Uber’s shares went into reverse on Thursday after the taxi-hailing company unveiled profit figures that failed to live up to expectations.
Mr Khosrowshahi said the competitive environment is starting to rationalise and had been “progressively improving” since the first quarter. While the company continues to invest aggressively, it is expected to spend less on promotions and incentives to win market share.
Uber and Lyft have historically relied on subsidies to attract riders, and have been spending heavily to expand into areas such as self-driving technology and food delivery.
Uber, which admitted ahead of its Wall Street listing that it may never make a profit
Gross bookings, a measure of total value of rides before driver costs and other expenses, rose 31% from 2018 to $15.76bn, below analysts’ forecasts of about $15.8bn.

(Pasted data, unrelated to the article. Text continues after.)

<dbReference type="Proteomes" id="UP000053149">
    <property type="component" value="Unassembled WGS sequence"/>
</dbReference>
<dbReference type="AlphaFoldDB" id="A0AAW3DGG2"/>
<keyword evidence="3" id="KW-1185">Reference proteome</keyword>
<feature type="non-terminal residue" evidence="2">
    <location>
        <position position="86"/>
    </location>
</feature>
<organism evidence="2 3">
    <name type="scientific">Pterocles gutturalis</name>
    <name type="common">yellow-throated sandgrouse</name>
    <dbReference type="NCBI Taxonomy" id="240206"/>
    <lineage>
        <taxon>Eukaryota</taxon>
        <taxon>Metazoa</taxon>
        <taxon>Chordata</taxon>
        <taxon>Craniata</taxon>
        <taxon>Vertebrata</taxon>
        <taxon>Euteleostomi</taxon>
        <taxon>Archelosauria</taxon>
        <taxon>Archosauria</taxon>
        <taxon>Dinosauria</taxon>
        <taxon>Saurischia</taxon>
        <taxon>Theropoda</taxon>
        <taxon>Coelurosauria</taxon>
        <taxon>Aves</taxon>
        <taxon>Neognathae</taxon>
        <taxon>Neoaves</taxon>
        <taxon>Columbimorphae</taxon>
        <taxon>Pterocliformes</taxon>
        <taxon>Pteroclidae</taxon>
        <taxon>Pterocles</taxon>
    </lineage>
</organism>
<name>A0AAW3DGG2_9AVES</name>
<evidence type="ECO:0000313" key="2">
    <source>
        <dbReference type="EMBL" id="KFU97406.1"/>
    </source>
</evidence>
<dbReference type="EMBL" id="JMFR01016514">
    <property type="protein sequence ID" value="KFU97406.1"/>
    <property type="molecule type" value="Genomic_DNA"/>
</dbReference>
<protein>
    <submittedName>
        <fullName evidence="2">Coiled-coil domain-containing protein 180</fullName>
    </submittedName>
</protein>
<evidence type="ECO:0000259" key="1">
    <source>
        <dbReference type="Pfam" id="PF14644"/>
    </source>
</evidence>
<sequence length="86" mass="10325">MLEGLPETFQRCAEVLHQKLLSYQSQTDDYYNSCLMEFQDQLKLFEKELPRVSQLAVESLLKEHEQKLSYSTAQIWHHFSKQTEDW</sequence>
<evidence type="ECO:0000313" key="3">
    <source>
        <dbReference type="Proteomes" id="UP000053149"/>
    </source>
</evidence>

The number of monthly active users rose to 99 million globally, from 93 million at the end of the first quarter and 76 million a year earlier.
Analysis by Michelle Fleury, New York business correspondent
“Uber has turned into the magical money burning machine.” That’s how Publicis Sapient analyst Alyssa Altman described Uber’s second quarter results. The damning words go to the heart of the company’s challenge: can Uber find a way to be profitable?
Its latest set of results failed to assuage sceptical investors and they gave the stock the cold shoulder. It doesn’t help that its rival, Lyft, suggested on Wednesday that it could achieve profitability sooner than expected.
Traditionally Uber and Lyft have spent heavily on promotions to attract riders and win market share. Both companies have said that price pressure is easing. And yet Uber’s costs still rose an astonishing 147%.
The chief executive, Dara Khosrowshahi, is betting that future growth will come not just from ride services, but from other businesses like food delivery. The signs are that he has clearly not yet convinced investors.
For Wall Street, these numbers on Thursday show this is still a company stuck in traffic.